Taking into account the importance of the materials of the Paleolithic sites on the territory of Azerbaijan from the point of view of studying the history of mankind as a whole, scientists of several countries - France, Italy, Spain, Holland, Russia, Azerbaijan and Georgia - prepared the international program INTAS-2000, which began operating in 2001. Within the framework of this program, from September 7 to October 1, 2002, a group of 32 eminent scientists from various European countries was studying samples of material culture from the Paleolithic sites of Azerbaijan in Baku.

Over the past 50 years, Azerbaijani scientists have published more than 30 monographs and more than 500 scientific articles on materials from the primeval sites of Karabakh.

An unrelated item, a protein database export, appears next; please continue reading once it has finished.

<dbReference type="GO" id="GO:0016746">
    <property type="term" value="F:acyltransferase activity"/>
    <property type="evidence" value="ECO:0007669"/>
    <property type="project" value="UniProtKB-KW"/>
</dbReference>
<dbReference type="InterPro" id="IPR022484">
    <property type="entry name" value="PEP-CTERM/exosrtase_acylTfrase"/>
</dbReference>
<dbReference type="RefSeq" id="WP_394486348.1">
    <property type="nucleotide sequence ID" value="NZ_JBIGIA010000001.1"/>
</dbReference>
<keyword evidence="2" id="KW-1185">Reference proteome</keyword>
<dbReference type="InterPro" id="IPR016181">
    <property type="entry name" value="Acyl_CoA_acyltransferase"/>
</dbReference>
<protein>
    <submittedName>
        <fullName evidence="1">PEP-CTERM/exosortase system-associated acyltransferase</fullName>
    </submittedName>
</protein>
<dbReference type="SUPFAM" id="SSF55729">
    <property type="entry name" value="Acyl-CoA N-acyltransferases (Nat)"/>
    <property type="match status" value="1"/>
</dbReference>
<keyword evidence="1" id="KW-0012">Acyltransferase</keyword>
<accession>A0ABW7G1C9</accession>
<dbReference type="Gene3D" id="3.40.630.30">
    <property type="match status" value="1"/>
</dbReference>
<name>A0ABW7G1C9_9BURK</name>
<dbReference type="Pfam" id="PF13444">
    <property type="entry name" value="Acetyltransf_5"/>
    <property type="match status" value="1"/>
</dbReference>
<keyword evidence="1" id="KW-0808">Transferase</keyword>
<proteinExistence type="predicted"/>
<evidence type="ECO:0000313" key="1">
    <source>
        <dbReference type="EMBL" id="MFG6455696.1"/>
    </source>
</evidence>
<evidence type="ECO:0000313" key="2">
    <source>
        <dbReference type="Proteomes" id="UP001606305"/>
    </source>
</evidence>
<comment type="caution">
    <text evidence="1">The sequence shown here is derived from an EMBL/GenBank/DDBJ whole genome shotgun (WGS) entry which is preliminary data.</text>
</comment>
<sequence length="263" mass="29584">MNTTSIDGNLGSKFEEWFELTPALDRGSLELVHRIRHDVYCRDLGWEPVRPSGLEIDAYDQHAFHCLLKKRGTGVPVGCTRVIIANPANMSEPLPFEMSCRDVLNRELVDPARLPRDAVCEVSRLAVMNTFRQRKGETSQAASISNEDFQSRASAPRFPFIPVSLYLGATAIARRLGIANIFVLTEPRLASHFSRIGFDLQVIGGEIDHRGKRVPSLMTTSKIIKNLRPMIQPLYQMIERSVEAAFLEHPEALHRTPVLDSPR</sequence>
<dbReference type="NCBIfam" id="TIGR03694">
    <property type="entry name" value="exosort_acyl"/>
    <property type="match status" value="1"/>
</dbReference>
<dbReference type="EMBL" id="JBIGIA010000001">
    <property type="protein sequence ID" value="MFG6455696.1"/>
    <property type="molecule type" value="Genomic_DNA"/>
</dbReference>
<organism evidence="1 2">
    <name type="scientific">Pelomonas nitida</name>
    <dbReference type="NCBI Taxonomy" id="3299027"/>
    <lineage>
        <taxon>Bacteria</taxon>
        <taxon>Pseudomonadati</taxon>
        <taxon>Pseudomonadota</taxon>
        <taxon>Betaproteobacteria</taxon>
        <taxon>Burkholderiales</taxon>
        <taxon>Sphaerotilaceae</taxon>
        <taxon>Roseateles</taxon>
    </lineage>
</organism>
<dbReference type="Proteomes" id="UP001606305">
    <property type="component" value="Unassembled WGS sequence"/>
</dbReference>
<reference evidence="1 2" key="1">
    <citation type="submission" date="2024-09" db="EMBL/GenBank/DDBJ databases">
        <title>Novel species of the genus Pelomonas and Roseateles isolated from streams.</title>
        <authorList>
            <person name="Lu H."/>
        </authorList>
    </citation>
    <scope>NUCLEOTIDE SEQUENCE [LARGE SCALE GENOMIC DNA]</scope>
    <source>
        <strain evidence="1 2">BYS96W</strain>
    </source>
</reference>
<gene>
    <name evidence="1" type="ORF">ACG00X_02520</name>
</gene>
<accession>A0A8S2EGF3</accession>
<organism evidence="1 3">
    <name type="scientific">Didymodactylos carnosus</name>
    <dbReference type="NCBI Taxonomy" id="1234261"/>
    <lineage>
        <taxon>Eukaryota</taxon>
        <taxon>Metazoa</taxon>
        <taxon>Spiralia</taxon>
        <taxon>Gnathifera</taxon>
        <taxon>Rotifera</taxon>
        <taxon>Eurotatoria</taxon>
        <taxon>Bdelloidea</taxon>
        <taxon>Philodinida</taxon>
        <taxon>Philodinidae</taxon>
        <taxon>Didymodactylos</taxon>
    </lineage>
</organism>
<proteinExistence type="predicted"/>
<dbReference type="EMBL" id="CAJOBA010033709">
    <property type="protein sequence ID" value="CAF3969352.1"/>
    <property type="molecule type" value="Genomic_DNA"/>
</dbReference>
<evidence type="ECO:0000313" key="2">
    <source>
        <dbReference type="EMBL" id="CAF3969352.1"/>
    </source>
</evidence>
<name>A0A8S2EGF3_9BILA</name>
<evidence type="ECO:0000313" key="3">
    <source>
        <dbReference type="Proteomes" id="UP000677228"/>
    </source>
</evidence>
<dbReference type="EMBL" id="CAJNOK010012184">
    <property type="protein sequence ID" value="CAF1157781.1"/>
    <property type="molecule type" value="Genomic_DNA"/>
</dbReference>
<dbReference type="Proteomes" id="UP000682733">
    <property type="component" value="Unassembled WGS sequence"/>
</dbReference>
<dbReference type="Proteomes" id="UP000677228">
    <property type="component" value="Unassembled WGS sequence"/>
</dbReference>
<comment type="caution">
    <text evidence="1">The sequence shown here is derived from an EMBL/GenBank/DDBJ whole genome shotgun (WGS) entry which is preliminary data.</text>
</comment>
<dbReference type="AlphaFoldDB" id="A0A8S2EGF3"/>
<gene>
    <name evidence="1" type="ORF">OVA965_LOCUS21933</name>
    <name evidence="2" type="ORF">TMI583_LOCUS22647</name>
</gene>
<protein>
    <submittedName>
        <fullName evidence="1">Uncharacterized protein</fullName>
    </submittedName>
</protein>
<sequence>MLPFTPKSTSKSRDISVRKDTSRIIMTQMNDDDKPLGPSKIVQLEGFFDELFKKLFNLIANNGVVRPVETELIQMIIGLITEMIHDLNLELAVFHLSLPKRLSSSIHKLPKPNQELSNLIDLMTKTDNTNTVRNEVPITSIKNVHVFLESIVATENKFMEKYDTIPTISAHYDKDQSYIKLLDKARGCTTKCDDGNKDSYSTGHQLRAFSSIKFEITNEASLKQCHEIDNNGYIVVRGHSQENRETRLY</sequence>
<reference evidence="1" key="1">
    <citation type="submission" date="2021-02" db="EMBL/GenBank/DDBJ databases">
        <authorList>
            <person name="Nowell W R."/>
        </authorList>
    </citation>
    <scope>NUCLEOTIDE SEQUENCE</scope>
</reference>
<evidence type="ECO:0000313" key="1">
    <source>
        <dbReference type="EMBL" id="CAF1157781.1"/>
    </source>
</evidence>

In spite of the aforesaid, some Armenian authors come out with deliberately groundless or even illiterate publications about the materials of the primeval sites of Karabakh. For example, a work by Suren Osipyan speaks about large clay pitchers found in the Azikh cave, the age of which is 150,000 years. In fact, no clay jugs were ever found in Azikh, since such dishes were made only in the Neolithic i.e. from the 9th millennium BC. On August 30, 2003, the website of Arminfo news agency published a report headlined “Excavations continue in the Azokh (Vorvan) cave of Nagorno-Karabakh.” It says that excavations in Azikh are carried out by paleontologists, although any scientist knows that excavations in an archaeological monument are carried out only by archaeologists, while paleontologists or representatives of other disciplines can only be present. The same report claims that the jaw of the woman found in the cave during excavations in 1968 has an age of 50,000-100,000 years, although Azerbaijani scientists even then proved that this woman lived, as already noted above, 350,000- 400,000 years ago, and this version has long been accepted by the international scientific community. The report about 300,000-year-old bear bones found in the Azikh cave in 2003 is equally inconclusive. Azerbaijani scientists long before found here the remains of a cave bear, a primordial deer, rhinoceros and other animals that date 600,000 years back.